I’ve recently stopped talking with a friend because I felt like she was a negative influence in my life but we’ve kept each other on facebook so I still see her posts.

    Sometimes she writes sweet things that relate to her relationship (the main reason I stopped talking to her: I didn’t like her current bf, who I believe is a bad influence) and I want to believe her. But I’ve been involved with enough bad relationships to know that what you see at the beginning is pretty much how it usually goes for the duration of the relationship.

    But yes, I think I keep facebook around because I like being able to look at people’s travel pictures and read the interesting things that SOME of them put up. I’m also guilty of using it as a photo album, but I suppose I like sharing my mediocre-quality pictures. I hardly ever post because I just don’t feel the need to update people on what I’m doing or eating 24/7.

    When I can afford a good camera I’ll maybe look for a different medium of sharing.

    • Summer May 9, 2012 at 7:41 pm #

      My dad always says “Leopards don’t change their spots.” It’s true.
      I don’t post on FB much either other than putting a funny video on my close friends’ pages from time to time. I enjoy browsing FB, but mostly because I like to laugh at people for posting the most ridiculous crap (that apparently they think is cool).

  5. daterofboys May 9, 2012 at 10:47 am #

    Brilliantly written – thanks for posting!

  6. Mr Pink May 10, 2012 at 7:47 am #

    As usual, well said and very true.

  7. Theo Black May 11, 2012 at 9:34 pm #

    I’m just about weaned off of facebook; I look at it maybe twice a week. I’m back to thinking that the people I need to be in touch with have my number and email if they want me.

  8. clyde1120 May 12, 2012 at 3:20 am #

    Once again my dear you have done well by your readers. FB is ordinary yes, but it is merely the vehicle on which we purport the “widespread deception”. This deception is a large part of the human context and so very many of us are content to live our lives that way?

    These are the same people whom will berate you and maybe exclude or disown you when you raise your dissent because you cant see the light up ahead in regards to a particular issue.

    Let them go I say. Whilst it hurts me to think it the old adage rings true, “You can lead a horse to water, but you cant make it drink”.

    Cheers Summer.

  9. keithisaworkinprogress May 12, 2012 at 6:14 pm #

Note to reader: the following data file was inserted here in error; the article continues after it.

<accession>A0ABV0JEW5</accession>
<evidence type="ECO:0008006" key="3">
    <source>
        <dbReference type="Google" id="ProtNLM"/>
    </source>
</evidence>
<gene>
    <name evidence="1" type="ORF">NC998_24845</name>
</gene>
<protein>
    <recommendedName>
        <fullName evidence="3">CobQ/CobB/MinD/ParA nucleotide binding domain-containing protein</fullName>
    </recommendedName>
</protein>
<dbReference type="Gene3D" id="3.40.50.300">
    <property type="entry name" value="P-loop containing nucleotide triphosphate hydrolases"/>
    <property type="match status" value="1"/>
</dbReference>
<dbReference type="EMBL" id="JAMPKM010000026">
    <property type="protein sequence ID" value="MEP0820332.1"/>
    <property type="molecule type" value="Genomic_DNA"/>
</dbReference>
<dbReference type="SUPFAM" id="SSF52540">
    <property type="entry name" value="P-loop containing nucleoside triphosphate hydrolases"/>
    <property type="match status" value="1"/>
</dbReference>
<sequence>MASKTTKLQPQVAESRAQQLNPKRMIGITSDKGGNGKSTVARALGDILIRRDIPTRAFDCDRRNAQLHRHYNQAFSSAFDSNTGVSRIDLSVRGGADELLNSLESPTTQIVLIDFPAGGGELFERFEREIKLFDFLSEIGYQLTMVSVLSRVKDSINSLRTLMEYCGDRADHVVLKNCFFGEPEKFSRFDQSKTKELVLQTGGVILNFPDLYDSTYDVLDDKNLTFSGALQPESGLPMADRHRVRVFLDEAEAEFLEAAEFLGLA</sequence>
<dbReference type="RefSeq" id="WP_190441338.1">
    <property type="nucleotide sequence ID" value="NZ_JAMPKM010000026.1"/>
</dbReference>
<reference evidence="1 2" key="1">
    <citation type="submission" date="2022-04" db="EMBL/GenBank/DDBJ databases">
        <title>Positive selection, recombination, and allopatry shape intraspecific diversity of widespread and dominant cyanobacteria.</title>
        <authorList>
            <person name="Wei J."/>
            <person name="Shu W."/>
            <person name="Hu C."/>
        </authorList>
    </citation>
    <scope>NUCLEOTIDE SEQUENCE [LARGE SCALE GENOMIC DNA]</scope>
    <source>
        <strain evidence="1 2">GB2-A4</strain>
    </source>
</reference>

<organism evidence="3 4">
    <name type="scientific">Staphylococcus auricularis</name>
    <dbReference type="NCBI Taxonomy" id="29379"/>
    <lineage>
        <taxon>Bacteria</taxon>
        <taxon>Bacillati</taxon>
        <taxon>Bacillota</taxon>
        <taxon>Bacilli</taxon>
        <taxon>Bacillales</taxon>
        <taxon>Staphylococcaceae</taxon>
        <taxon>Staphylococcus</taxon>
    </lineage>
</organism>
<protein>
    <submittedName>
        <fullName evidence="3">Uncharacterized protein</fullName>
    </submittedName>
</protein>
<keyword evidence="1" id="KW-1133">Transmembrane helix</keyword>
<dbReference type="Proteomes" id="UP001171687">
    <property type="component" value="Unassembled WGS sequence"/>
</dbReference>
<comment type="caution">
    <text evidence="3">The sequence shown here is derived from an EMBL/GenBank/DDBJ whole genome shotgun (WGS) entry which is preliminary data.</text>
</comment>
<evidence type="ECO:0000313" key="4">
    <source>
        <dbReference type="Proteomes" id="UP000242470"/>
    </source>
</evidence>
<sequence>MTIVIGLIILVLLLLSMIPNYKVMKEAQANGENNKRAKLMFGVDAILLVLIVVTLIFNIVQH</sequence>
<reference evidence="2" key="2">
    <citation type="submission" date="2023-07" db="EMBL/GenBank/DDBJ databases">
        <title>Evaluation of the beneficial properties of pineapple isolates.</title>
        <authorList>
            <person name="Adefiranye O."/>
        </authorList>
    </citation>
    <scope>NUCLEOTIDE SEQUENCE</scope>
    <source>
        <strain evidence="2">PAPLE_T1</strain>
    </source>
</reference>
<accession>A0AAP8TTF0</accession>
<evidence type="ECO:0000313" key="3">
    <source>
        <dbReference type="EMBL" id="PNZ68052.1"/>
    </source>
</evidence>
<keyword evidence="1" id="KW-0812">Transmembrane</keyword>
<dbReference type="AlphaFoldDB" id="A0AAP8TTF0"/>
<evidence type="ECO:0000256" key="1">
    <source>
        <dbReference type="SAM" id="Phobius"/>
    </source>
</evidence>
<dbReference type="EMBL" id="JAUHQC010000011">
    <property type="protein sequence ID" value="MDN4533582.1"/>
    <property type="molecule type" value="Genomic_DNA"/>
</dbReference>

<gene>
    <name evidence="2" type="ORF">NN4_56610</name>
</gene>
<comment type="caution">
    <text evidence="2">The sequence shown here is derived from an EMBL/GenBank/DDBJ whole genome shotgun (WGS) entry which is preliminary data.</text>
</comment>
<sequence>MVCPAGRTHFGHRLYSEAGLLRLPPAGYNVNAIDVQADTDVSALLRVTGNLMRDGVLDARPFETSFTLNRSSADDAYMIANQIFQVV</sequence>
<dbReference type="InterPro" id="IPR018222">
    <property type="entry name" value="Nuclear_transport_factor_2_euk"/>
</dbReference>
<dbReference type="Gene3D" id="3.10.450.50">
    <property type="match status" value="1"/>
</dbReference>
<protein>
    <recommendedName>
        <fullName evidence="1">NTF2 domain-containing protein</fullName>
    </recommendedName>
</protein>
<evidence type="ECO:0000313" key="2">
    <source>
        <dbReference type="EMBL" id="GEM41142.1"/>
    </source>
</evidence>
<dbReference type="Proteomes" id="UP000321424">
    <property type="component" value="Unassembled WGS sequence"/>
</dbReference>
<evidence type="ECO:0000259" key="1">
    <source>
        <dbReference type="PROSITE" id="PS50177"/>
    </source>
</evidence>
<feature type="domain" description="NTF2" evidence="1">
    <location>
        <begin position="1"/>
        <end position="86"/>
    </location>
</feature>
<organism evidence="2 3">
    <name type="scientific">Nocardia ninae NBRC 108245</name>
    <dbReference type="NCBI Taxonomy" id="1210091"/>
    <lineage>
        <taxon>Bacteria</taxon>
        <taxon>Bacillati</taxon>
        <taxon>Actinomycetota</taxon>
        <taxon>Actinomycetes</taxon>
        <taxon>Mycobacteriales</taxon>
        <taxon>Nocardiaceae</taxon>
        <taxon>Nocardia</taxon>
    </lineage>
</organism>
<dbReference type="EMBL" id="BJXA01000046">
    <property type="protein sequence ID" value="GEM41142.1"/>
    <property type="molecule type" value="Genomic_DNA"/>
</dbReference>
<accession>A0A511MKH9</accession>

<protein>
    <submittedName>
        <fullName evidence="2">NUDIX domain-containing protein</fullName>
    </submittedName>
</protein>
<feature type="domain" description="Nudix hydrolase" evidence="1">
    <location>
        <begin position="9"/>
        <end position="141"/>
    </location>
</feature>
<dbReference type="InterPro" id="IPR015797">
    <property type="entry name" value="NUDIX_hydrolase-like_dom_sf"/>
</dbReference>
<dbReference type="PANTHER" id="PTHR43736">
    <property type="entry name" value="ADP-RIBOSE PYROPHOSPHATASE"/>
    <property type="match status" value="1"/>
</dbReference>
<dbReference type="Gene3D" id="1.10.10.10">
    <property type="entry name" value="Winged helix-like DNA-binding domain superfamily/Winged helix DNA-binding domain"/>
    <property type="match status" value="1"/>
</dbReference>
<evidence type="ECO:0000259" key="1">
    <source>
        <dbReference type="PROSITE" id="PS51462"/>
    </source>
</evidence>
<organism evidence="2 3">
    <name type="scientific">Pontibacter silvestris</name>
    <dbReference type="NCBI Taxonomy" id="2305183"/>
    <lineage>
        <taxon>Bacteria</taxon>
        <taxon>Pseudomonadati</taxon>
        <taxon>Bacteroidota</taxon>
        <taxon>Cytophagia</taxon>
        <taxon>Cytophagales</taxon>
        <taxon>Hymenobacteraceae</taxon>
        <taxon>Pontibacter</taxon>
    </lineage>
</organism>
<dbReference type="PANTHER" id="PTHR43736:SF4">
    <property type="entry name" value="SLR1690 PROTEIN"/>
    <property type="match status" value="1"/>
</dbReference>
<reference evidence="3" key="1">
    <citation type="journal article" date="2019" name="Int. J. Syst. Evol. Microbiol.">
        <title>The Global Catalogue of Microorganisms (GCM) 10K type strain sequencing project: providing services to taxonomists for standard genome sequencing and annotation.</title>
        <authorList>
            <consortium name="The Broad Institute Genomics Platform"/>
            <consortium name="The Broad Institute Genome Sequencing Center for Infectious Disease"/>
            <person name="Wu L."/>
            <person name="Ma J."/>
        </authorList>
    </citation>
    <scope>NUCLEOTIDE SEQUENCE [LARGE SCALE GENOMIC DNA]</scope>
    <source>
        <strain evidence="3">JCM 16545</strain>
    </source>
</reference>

Ever since more than colleges were added to facebook, I feel like a bit of honesty has been lost from facebook. My family keeps saying to watch what i say on it, as if I can’t share an opinion without a potential employer finding it and confronting me about it.

  10. sadiepenn May 25, 2012 at 5:04 pm #

    I witnessed the false side of Facebook before and after I discovered my husband was having an affair with his friends wife. She and her husband made all their FB friends want to vomit with all the “I love you baby’s” and “you are the perfect one for me” comments they publically posted to each other both before and a mere week after he found out what she had done. Since neither are FB friends anymore I couldn’t say if the have kept it up. My husband thinks any guy on FB is a total weenie though and I think it is a definite good thing he is not on there or perhaps some old high school gal friends would have tracked him down by now. I personally do more looking than posting as well.

  11. Adam C September 19, 2012 at 9:30 am #

    I’m in a 1 year old relationship with a girl who is pregnant with my soon to be first born son. Our lives are not perfect nor have we ever tried to fool ourselves into thinking that. Once she became pregnant, I realized that I had to choose to either truly commit or be a dead beat dad. I, being properly raised, chose to commit. In doing so, I voiced my feelings that there was no longer a place in our lives for Facebook. She didn’t exactly feel the same way, but agreed to go ahead as a young family without Facebook. We both deactivated our accounts. She has resisted this notion since on multiple occasions. I stand strong that, for the time being, with the possible problems Facebook can cause, there is no place for it with a young couple about to embark on life together. What I’m getting at, is Facebook to me is like going out drinking with your buddies in your early 20′s. It’s something that you must put behind you and move on in life. Lawyers across the US have cited an 80% increase in Facebook being involved in divorce. (google it) While divorce rate overall has stayed steady, I wonder how it would be different if Facebook were not in the picture at all.